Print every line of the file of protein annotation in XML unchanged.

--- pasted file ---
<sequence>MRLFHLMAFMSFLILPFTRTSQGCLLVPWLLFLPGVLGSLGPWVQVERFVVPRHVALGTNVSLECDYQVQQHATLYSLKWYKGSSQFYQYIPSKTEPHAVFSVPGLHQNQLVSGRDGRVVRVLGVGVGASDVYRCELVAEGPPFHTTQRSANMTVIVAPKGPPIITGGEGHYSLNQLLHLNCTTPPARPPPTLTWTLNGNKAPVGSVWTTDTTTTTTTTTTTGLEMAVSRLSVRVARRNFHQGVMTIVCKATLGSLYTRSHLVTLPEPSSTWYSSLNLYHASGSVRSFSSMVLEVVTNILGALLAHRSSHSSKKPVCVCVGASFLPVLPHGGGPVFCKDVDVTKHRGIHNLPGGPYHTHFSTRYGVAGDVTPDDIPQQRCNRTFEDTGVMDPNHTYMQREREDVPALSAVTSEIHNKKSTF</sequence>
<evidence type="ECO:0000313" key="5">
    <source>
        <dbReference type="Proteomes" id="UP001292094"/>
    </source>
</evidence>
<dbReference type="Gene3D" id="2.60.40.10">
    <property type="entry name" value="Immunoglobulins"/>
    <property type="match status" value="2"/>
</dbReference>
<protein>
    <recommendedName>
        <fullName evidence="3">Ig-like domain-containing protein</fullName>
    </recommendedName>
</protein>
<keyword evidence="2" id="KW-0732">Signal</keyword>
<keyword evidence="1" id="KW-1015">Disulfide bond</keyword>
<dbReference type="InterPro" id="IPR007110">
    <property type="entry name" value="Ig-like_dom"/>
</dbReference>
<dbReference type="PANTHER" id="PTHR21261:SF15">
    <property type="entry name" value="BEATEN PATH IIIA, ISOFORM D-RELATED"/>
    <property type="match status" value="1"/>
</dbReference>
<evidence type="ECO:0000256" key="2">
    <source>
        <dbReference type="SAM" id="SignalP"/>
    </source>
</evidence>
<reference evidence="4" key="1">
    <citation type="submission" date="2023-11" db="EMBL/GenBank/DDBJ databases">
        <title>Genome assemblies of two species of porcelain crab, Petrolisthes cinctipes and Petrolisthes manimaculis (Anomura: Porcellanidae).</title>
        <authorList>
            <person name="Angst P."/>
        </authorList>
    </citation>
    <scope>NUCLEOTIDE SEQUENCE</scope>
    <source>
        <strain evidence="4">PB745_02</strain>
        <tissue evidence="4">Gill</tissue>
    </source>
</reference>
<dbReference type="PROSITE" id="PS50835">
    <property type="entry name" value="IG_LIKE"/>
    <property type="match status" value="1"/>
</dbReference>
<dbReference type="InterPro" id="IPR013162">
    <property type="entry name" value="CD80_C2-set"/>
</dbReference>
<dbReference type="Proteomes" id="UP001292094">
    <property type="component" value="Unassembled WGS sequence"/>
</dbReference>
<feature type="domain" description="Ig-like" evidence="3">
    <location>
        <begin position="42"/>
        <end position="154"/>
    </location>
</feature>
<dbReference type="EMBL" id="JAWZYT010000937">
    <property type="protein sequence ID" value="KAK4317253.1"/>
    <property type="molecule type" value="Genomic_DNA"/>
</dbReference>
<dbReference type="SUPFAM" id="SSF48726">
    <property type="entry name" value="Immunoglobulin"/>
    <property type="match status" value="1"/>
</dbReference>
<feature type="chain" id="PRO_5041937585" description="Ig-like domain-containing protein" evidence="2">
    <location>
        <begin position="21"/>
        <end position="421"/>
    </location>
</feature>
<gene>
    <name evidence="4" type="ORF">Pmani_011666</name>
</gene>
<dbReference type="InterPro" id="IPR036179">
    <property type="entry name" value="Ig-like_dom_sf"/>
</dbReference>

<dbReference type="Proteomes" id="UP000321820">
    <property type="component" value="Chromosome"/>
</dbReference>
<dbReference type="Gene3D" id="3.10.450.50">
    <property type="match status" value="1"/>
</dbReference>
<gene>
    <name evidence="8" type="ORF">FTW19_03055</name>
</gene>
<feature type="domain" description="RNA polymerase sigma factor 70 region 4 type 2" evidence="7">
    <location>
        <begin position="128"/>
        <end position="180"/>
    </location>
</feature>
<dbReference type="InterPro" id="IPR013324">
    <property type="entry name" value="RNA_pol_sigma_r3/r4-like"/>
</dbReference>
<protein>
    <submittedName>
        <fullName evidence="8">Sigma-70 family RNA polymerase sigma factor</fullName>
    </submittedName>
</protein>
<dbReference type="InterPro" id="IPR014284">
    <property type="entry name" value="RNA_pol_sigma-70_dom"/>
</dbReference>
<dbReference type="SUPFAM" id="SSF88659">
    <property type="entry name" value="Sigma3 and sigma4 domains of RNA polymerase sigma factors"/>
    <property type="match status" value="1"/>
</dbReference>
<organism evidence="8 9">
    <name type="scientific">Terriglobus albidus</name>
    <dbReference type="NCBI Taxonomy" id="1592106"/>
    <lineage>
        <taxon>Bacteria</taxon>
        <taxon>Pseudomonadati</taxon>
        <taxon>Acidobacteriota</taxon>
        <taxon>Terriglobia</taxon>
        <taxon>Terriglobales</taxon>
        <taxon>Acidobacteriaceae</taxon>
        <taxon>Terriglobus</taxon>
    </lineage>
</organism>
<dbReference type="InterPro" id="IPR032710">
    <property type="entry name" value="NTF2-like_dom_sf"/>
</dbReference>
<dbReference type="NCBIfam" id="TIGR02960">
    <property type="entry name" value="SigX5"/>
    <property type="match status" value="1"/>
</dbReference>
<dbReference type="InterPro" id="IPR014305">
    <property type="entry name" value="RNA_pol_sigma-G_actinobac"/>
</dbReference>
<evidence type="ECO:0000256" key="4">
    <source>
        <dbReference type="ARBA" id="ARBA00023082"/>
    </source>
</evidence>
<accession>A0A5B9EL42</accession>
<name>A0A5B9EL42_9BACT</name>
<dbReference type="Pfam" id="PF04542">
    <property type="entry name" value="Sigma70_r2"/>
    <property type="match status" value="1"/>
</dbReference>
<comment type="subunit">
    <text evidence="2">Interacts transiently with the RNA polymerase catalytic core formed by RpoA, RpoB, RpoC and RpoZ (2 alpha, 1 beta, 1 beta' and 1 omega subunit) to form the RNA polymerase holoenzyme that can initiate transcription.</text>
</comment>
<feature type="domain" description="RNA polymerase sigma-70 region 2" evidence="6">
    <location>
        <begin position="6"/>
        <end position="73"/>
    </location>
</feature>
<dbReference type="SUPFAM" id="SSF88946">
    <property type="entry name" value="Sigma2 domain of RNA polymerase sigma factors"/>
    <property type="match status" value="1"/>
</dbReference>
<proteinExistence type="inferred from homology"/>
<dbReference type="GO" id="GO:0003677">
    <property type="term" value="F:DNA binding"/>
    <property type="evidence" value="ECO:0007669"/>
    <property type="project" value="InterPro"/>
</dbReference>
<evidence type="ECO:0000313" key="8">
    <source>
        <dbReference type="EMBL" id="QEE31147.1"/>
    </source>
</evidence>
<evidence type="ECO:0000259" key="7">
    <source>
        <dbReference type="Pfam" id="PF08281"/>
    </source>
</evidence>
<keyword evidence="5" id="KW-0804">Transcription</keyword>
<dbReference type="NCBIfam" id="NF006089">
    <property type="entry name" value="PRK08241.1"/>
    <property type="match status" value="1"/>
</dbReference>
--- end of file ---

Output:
<sequence>MRLFHLMAFMSFLILPFTRTSQGCLLVPWLLFLPGVLGSLGPWVQVERFVVPRHVALGTNVSLECDYQVQQHATLYSLKWYKGSSQFYQYIPSKTEPHAVFSVPGLHQNQLVSGRDGRVVRVLGVGVGASDVYRCELVAEGPPFHTTQRSANMTVIVAPKGPPIITGGEGHYSLNQLLHLNCTTPPARPPPTLTWTLNGNKAPVGSVWTTDTTTTTTTTTTTGLEMAVSRLSVRVARRNFHQGVMTIVCKATLGSLYTRSHLVTLPEPSSTWYSSLNLYHASGSVRSFSSMVLEVVTNILGALLAHRSSHSSKKPVCVCVGASFLPVLPHGGGPVFCKDVDVTKHRGIHNLPGGPYHTHFSTRYGVAGDVTPDDIPQQRCNRTFEDTGVMDPNHTYMQREREDVPALSAVTSEIHNKKSTF</sequence>
<evidence type="ECO:0000313" key="5">
    <source>
        <dbReference type="Proteomes" id="UP001292094"/>
    </source>
</evidence>
<dbReference type="Gene3D" id="2.60.40.10">
    <property type="entry name" value="Immunoglobulins"/>
    <property type="match status" value="2"/>
</dbReference>
<protein>
    <recommendedName>
        <fullName evidence="3">Ig-like domain-containing protein</fullName>
    </recommendedName>
</protein>
<keyword evidence="2" id="KW-0732">Signal</keyword>
<keyword evidence="1" id="KW-1015">Disulfide bond</keyword>
<dbReference type="InterPro" id="IPR007110">
    <property type="entry name" value="Ig-like_dom"/>
</dbReference>
<dbReference type="PANTHER" id="PTHR21261:SF15">
    <property type="entry name" value="BEATEN PATH IIIA, ISOFORM D-RELATED"/>
    <property type="match status" value="1"/>
</dbReference>
<evidence type="ECO:0000256" key="2">
    <source>
        <dbReference type="SAM" id="SignalP"/>
    </source>
</evidence>
<reference evidence="4" key="1">
    <citation type="submission" date="2023-11" db="EMBL/GenBank/DDBJ databases">
        <title>Genome assemblies of two species of porcelain crab, Petrolisthes cinctipes and Petrolisthes manimaculis (Anomura: Porcellanidae).</title>
        <authorList>
            <person name="Angst P."/>
        </authorList>
    </citation>
    <scope>NUCLEOTIDE SEQUENCE</scope>
    <source>
        <strain evidence="4">PB745_02</strain>
        <tissue evidence="4">Gill</tissue>
    </source>
</reference>
<dbReference type="PROSITE" id="PS50835">
    <property type="entry name" value="IG_LIKE"/>
    <property type="match status" value="1"/>
</dbReference>
<dbReference type="InterPro" id="IPR013162">
    <property type="entry name" value="CD80_C2-set"/>
</dbReference>
<dbReference type="Proteomes" id="UP001292094">
    <property type="component" value="Unassembled WGS sequence"/>
</dbReference>
<feature type="domain" description="Ig-like" evidence="3">
    <location>
        <begin position="42"/>
        <end position="154"/>
    </location>
</feature>
<dbReference type="EMBL" id="JAWZYT010000937">
    <property type="protein sequence ID" value="KAK4317253.1"/>
    <property type="molecule type" value="Genomic_DNA"/>
</dbReference>
<dbReference type="SUPFAM" id="SSF48726">
    <property type="entry name" value="Immunoglobulin"/>
    <property type="match status" value="1"/>
</dbReference>
<feature type="chain" id="PRO_5041937585" description="Ig-like domain-containing protein" evidence="2">
    <location>
        <begin position="21"/>
        <end position="421"/>
    </location>
</feature>
<gene>
    <name evidence="4" type="ORF">Pmani_011666</name>
</gene>
<dbReference type="InterPro" id="IPR036179">
    <property type="entry name" value="Ig-like_dom_sf"/>
</dbReference>

<dbReference type="Proteomes" id="UP000321820">
    <property type="component" value="Chromosome"/>
</dbReference>
<dbReference type="Gene3D" id="3.10.450.50">
    <property type="match status" value="1"/>
</dbReference>
<gene>
    <name evidence="8" type="ORF">FTW19_03055</name>
</gene>
<feature type="domain" description="RNA polymerase sigma factor 70 region 4 type 2" evidence="7">
    <location>
        <begin position="128"/>
        <end position="180"/>
    </location>
</feature>
<dbReference type="InterPro" id="IPR013324">
    <property type="entry name" value="RNA_pol_sigma_r3/r4-like"/>
</dbReference>
<protein>
    <submittedName>
        <fullName evidence="8">Sigma-70 family RNA polymerase sigma factor</fullName>
    </submittedName>
</protein>
<dbReference type="InterPro" id="IPR014284">
    <property type="entry name" value="RNA_pol_sigma-70_dom"/>
</dbReference>
<dbReference type="SUPFAM" id="SSF88659">
    <property type="entry name" value="Sigma3 and sigma4 domains of RNA polymerase sigma factors"/>
    <property type="match status" value="1"/>
</dbReference>
<organism evidence="8 9">
    <name type="scientific">Terriglobus albidus</name>
    <dbReference type="NCBI Taxonomy" id="1592106"/>
    <lineage>
        <taxon>Bacteria</taxon>
        <taxon>Pseudomonadati</taxon>
        <taxon>Acidobacteriota</taxon>
        <taxon>Terriglobia</taxon>
        <taxon>Terriglobales</taxon>
        <taxon>Acidobacteriaceae</taxon>
        <taxon>Terriglobus</taxon>
    </lineage>
</organism>
<dbReference type="InterPro" id="IPR032710">
    <property type="entry name" value="NTF2-like_dom_sf"/>
</dbReference>
<dbReference type="NCBIfam" id="TIGR02960">
    <property type="entry name" value="SigX5"/>
    <property type="match status" value="1"/>
</dbReference>
<dbReference type="InterPro" id="IPR014305">
    <property type="entry name" value="RNA_pol_sigma-G_actinobac"/>
</dbReference>
<evidence type="ECO:0000256" key="4">
    <source>
        <dbReference type="ARBA" id="ARBA00023082"/>
    </source>
</evidence>
<accession>A0A5B9EL42</accession>
<name>A0A5B9EL42_9BACT</name>
<dbReference type="Pfam" id="PF04542">
    <property type="entry name" value="Sigma70_r2"/>
    <property type="match status" value="1"/>
</dbReference>
<comment type="subunit">
    <text evidence="2">Interacts transiently with the RNA polymerase catalytic core formed by RpoA, RpoB, RpoC and RpoZ (2 alpha, 1 beta, 1 beta' and 1 omega subunit) to form the RNA polymerase holoenzyme that can initiate transcription.</text>
</comment>
<feature type="domain" description="RNA polymerase sigma-70 region 2" evidence="6">
    <location>
        <begin position="6"/>
        <end position="73"/>
    </location>
</feature>
<dbReference type="SUPFAM" id="SSF88946">
    <property type="entry name" value="Sigma2 domain of RNA polymerase sigma factors"/>
    <property type="match status" value="1"/>
</dbReference>
<proteinExistence type="inferred from homology"/>
<dbReference type="GO" id="GO:0003677">
    <property type="term" value="F:DNA binding"/>
    <property type="evidence" value="ECO:0007669"/>
    <property type="project" value="InterPro"/>
</dbReference>
<evidence type="ECO:0000313" key="8">
    <source>
        <dbReference type="EMBL" id="QEE31147.1"/>
    </source>
</evidence>
<evidence type="ECO:0000259" key="7">
    <source>
        <dbReference type="Pfam" id="PF08281"/>
    </source>
</evidence>
<keyword evidence="5" id="KW-0804">Transcription</keyword>
<dbReference type="NCBIfam" id="NF006089">
    <property type="entry name" value="PRK08241.1"/>
    <property type="match status" value="1"/>
</dbReference>